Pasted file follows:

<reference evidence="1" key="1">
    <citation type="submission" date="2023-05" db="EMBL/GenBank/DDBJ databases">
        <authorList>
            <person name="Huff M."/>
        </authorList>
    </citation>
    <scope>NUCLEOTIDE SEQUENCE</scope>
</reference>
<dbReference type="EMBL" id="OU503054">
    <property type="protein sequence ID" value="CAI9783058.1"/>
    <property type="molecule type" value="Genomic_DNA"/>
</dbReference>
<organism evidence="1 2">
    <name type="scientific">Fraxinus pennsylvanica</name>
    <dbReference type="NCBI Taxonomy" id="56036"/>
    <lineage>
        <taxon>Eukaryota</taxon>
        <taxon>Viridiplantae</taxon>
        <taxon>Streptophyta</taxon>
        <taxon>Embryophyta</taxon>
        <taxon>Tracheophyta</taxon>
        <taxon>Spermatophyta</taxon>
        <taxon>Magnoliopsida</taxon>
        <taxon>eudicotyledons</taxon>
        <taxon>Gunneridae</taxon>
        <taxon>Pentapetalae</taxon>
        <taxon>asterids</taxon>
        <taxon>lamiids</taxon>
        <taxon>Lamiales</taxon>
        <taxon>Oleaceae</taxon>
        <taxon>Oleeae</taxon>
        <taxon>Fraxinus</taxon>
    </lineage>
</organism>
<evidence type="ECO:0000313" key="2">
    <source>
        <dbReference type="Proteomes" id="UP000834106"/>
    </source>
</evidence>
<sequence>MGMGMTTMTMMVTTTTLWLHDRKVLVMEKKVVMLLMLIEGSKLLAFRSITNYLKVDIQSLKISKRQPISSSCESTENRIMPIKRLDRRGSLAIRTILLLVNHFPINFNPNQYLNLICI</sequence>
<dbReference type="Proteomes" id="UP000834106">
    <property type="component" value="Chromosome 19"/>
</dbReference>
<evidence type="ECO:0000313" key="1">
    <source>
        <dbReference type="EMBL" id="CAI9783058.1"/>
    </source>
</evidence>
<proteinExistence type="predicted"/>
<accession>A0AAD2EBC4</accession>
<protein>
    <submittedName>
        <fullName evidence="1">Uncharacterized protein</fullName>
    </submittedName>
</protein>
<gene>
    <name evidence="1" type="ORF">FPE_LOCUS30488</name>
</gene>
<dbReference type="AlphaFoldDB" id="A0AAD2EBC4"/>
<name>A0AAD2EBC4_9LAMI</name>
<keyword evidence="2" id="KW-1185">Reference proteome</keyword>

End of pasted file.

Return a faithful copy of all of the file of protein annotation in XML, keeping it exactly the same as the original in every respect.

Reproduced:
<reference evidence="1" key="1">
    <citation type="submission" date="2023-05" db="EMBL/GenBank/DDBJ databases">
        <authorList>
            <person name="Huff M."/>
        </authorList>
    </citation>
    <scope>NUCLEOTIDE SEQUENCE</scope>
</reference>
<dbReference type="EMBL" id="OU503054">
    <property type="protein sequence ID" value="CAI9783058.1"/>
    <property type="molecule type" value="Genomic_DNA"/>
</dbReference>
<organism evidence="1 2">
    <name type="scientific">Fraxinus pennsylvanica</name>
    <dbReference type="NCBI Taxonomy" id="56036"/>
    <lineage>
        <taxon>Eukaryota</taxon>
        <taxon>Viridiplantae</taxon>
        <taxon>Streptophyta</taxon>
        <taxon>Embryophyta</taxon>
        <taxon>Tracheophyta</taxon>
        <taxon>Spermatophyta</taxon>
        <taxon>Magnoliopsida</taxon>
        <taxon>eudicotyledons</taxon>
        <taxon>Gunneridae</taxon>
        <taxon>Pentapetalae</taxon>
        <taxon>asterids</taxon>
        <taxon>lamiids</taxon>
        <taxon>Lamiales</taxon>
        <taxon>Oleaceae</taxon>
        <taxon>Oleeae</taxon>
        <taxon>Fraxinus</taxon>
    </lineage>
</organism>
<evidence type="ECO:0000313" key="2">
    <source>
        <dbReference type="Proteomes" id="UP000834106"/>
    </source>
</evidence>
<sequence>MGMGMTTMTMMVTTTTLWLHDRKVLVMEKKVVMLLMLIEGSKLLAFRSITNYLKVDIQSLKISKRQPISSSCESTENRIMPIKRLDRRGSLAIRTILLLVNHFPINFNPNQYLNLICI</sequence>
<dbReference type="Proteomes" id="UP000834106">
    <property type="component" value="Chromosome 19"/>
</dbReference>
<evidence type="ECO:0000313" key="1">
    <source>
        <dbReference type="EMBL" id="CAI9783058.1"/>
    </source>
</evidence>
<proteinExistence type="predicted"/>
<accession>A0AAD2EBC4</accession>
<protein>
    <submittedName>
        <fullName evidence="1">Uncharacterized protein</fullName>
    </submittedName>
</protein>
<gene>
    <name evidence="1" type="ORF">FPE_LOCUS30488</name>
</gene>
<dbReference type="AlphaFoldDB" id="A0AAD2EBC4"/>
<name>A0AAD2EBC4_9LAMI</name>
<keyword evidence="2" id="KW-1185">Reference proteome</keyword>